National Herald case: Rs 90-cr loan request takes center stage in ED probe


WHILE ENFORCEMENT management questioned Congressman Rahul Gandhi for the fifth day on Tuesday in connection with the National Herald case, agency sources said the questioning was continuing for several reasons, including Rahul’s inability to respond to how Congress granted a loan to Associate Journals Limited. (AJL) and if there was any evidence of this.

The sources said that while Congress claimed that AJL, publisher of the National Herald newspaper, received a loan of over Rs 90 crore over a period of time and to compensate for it, AJL converted its debt into shares and sold it to Young Indian, owned by the Gandhis, no congressional leader interviewed by the agency has so far been able to provide evidence.

The agency previously interviewed Congress leaders Mallikarjun Kharge and Pawan Bansal in connection with the case.

“We have asked all congressional leaders to give us the check numbers by which these payments were made or the bank statements that show these payments. However, no one, including Rahul, seems to know about anything. No one even says there was a cash payment. In the AJL books it is not clearly stated and is only mentioned as a general entry,” an ED official said.

AICC spokesman Abhishek Manu Singhvi criticized the ED for dragging out Rahul’s interrogation for days. “First, selective oral unofficial leaks should never be used by any agency to spread misinformation. Second, it is absurd to suggest that until the investigator gets the answer they want to hear, they will continue the interrogations. Thirdly, this case cannot raise more than five to seven finished questions. And if each question is asked in five different ways, even then the interrogation cannot last more than one day.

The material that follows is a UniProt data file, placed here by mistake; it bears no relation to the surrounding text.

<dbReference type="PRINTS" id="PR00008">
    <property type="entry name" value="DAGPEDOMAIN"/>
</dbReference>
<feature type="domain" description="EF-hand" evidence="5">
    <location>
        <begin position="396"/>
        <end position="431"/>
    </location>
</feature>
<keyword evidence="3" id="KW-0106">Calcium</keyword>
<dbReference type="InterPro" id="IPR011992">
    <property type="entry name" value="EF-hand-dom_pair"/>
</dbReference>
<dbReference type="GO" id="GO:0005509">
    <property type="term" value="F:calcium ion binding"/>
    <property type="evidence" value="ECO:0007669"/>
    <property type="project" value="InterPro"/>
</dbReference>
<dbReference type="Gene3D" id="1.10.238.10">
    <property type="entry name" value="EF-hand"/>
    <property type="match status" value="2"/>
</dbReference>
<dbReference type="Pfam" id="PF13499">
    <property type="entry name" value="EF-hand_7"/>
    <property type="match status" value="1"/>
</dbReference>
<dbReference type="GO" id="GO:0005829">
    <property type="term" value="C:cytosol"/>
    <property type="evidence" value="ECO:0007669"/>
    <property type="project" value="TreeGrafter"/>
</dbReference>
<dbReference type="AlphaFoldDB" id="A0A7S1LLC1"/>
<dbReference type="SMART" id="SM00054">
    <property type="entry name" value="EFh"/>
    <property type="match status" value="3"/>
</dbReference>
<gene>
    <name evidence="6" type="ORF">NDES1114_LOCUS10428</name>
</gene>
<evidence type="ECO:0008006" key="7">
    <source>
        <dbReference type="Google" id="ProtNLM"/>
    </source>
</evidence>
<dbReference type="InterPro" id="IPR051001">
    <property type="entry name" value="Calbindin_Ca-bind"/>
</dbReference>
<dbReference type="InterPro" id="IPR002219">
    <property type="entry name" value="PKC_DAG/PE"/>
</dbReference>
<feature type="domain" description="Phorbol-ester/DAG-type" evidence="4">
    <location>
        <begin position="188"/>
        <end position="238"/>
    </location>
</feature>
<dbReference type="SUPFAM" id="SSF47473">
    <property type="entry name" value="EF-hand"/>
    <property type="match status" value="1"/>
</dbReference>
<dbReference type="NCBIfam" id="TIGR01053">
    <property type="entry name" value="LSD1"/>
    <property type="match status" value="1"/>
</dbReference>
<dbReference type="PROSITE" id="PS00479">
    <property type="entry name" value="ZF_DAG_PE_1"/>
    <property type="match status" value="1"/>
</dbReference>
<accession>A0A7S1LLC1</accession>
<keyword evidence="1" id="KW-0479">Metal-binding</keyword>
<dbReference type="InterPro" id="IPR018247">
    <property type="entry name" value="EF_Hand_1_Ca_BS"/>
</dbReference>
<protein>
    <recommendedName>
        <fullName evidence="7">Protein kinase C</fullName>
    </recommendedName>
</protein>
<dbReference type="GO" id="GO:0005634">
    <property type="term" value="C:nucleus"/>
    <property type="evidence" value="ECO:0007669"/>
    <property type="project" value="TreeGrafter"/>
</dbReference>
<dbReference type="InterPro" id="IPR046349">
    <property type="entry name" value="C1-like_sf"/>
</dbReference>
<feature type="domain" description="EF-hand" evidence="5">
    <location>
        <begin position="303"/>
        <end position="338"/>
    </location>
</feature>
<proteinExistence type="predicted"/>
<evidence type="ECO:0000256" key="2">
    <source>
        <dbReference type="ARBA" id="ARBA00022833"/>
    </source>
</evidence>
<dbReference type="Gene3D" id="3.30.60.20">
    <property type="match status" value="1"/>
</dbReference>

Notably, there are questions around the loan given by the All India Congress Committee (AICC) to the AJL, as a political party is not allowed to give loans under the Representation of the People Act.

This issue had also been debated during investigations carried out by the income tax service. The IT department had in its report called the payments claimed by Congress an “alleged loan” because there was no proof of payment.

He said he issued notices to the AICC “to obtain evidence as to when, how, and how the loans were advanced and the nature of the funds from which these loans were advanced…However , no clarification or evidence has been submitted to prove that the alleged loan of Rs 90.21 crores was in fact advanced by AICC to AJL.

ED sources said Congress’ assertion that the agency had filed a money laundering case without any predicate offenses was misplaced. Officials said that when the court had already learned of the offense and the Gandhis were out on bail in the case, the need for another agency to register an FIR was unnecessary.

“The Delhi Magistrates Court has already taken cognizance of the offenses under Sections 403, 406, 420, 120B of the Indian Penal Code and issued summonses to Sonia Gandhi, Rahul Gandhi and others, who are currently at large under caution. The Gandhi family’s appeal against the magistrate’s judgment in the Delhi High Court was dismissed and the Supreme Court also dismissed their appeal. The offense of Sections 420 and 120B is the offense under the Prevention of Money Laundering Act. Thus, all the requirements to register a money laundering case have been met,” a senior ED official said.

ED officials also rejected Congress’s defense that Young Indian was a non-profit organization and therefore not about money-making and money-laundering. “Young Indian has not carried out any charitable activity since 2010 and has engaged in business activities. He has taken over AJL properties worth over Rs 800 crore and earned rent from them. Thus the claim that even if the properties were fraudulently taken over, the proceeds will go to charity is an untenable argument,” an official said.


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